April 20, 2012
Dear Canaan EM’ers and friends,
“If God accepts us just as we are, why can’t she do the same?” My friend confided with me some of his recent struggles with his wife. After ten years of marriage and two kids, there was plenty of dissatisfaction and unfulfilled expectations to go around.
Certainly one of the key lessons for any relationship (with one’s spouse, boyfriend or girlfriend, or even with fellow believers) is accepting and loving each other unconditionally – just as Christ did for us (Romans 15:7).
But alone, this is an incomplete lesson. Relationships become healthy when each person is committed to changing and growing. For Christians, this means a commitment to become more like Jesus. “To this you were called,” says Peter, “because Christ suffered for you, leaving you an example, that you should follow in his steps.” (I Peter 2:21, NIV, see also I John 2:6)
How does a person stay committed to growing and changing? The Apostle Paul’s answer is found in Romans 12. The first two verses are most critical:
1 Therefore, I urge you, brothers and sisters, in view of God’s mercy, to offer your bodies as a living sacrifice, holy and pleasing to God—this is your true and proper worship. 2 Do not conform to the pattern of this world, but be transformed by the renewing of your mind. Then you will be able to test and approve what God’s will is—his good, pleasing and perfect will.
First, believers stay committed to change and growth by staying focused on worshiping God. True and proper worship means regularly offering one’s body as a living sacrifice. Worshiping God is not a theory or a feeling. It requires that we physically give ourselves to God. That is why singing out loud is so important. So is attending worship services, fellowships, and study groups. In order to truly worship God, our bodies must be physically set apart from our everyday routines (i.e., holy) and presented before God. All this physical activity protect us from becoming isolated and sedentary, the two surest way to avoid change.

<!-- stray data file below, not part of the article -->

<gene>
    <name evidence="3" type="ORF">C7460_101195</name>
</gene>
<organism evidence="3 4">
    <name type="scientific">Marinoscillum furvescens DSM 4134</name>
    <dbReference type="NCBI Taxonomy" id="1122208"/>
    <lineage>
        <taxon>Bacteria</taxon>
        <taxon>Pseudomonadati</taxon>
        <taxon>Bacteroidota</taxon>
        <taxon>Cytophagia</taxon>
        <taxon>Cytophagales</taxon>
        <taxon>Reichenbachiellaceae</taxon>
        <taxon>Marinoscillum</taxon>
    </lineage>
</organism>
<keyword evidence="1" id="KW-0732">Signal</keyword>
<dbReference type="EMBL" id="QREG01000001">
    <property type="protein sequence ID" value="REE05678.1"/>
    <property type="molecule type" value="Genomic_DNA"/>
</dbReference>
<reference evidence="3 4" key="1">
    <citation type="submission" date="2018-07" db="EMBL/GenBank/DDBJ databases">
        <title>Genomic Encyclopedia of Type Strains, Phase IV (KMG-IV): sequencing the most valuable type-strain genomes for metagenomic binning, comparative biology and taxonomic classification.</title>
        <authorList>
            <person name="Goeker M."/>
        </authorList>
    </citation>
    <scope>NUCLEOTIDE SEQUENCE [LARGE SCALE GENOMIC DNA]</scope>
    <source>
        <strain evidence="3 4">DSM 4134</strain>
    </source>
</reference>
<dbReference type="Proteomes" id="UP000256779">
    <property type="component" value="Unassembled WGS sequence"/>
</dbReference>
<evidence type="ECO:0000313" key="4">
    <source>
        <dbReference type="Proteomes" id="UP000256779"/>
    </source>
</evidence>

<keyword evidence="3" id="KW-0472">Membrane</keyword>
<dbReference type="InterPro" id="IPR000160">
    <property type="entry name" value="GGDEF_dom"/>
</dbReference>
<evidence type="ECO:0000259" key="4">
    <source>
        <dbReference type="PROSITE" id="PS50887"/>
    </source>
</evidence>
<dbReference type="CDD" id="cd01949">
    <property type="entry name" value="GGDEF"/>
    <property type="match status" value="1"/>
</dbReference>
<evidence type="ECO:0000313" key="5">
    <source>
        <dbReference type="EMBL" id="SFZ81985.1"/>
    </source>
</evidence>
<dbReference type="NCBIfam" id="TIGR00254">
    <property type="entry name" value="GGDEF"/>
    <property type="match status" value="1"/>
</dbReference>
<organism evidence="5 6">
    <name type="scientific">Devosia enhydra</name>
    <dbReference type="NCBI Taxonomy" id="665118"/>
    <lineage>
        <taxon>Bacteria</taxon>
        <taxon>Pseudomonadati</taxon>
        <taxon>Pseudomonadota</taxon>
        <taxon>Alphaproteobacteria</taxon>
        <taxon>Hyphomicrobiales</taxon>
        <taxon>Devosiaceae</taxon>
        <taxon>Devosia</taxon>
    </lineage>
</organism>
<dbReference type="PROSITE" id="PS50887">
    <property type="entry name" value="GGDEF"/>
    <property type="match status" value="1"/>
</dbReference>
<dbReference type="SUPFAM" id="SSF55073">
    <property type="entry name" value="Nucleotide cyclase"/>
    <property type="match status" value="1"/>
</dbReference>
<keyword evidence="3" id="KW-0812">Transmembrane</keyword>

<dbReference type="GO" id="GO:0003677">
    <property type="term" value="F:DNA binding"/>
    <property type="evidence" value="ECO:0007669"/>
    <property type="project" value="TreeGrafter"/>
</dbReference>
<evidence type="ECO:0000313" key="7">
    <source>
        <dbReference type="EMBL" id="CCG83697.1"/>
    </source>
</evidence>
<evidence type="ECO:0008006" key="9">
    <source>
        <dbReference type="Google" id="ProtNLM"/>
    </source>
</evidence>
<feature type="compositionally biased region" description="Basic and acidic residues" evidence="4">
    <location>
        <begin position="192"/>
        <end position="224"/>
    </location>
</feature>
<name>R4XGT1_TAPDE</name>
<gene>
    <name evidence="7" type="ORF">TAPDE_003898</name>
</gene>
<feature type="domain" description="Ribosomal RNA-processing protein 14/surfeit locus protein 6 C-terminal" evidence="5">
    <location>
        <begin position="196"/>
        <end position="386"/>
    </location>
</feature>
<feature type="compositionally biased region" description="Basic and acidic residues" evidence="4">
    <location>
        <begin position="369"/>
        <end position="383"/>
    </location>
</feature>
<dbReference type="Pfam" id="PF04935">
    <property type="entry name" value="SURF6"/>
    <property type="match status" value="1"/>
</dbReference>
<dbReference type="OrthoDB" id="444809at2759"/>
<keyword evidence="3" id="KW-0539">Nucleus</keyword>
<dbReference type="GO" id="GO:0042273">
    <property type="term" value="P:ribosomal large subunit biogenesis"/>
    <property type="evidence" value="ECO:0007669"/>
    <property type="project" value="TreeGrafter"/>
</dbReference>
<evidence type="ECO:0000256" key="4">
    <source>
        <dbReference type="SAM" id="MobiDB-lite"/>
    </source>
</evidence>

Second, believers stay committed to change and growth by allowing our minds to be renewed. This is more than acquiring knowledge. It means asking ourselves regularly “have I been conforming to the pattern of this world more than to Jesus?” Is my behavior towards my loved ones and my fellow believers more like Jesus’ way of relating to people? In fact, the rest of Romans 12 is a guideline for how to live like transformed Christians. It is difficult to be honest with ourselves, so we need each other as well as mentors and spiritual leaders to hold up a mirror of accountability to our faces regularly.
One caveat. In many relationships, your spouse (or significant other) may not be the best person to serve as your accountability partner – especially if both of you have not fully committed your relationship to Jesus Christ. Of course, it would be ideal if the couple mutually helps each other grow. But this can only happen when both are equally committed to changing. If not, prepare yourself for many years of frustration. If you are in a relationship of unequal commitment to change, then find another brother or sister to be your mirror. Also, it is probably not wise to insist that your partner change. Ask God to change your spouse, boyfriend, or girlfriend – and yourself!
In sum, joyful Christians are all about transformation. Grateful for God’s saving grace, they restlessly yearn to tell the world how Christ changed their lives. They have a burning zeal to follow Jesus’ footsteps. They are hungry for bible and theological study. They are passionate about missions and social justice. They are committed to building up the church. They never have to be asked to serve. They bear fruit because they simply can’t contain their joy. Indeed, their lives overflow with God’s grace and love.
I pray that God will raise up a large company of joyful believers in our English ministry this year. To witness this would encourage and bless me more than anything else I can think of! And I’m sure that you’ll feel the same when you are surrounded by people who are committed to transformation!
See you Sunday!
Tim Tseng , Ph.D. 曾 祥 雨
Pastor of English Ministries
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P.S. Don’t forget – come to worship early! Refreshments are served at 9:50 – a nice way to start our worship time! Also, join our exciting second hour offerings!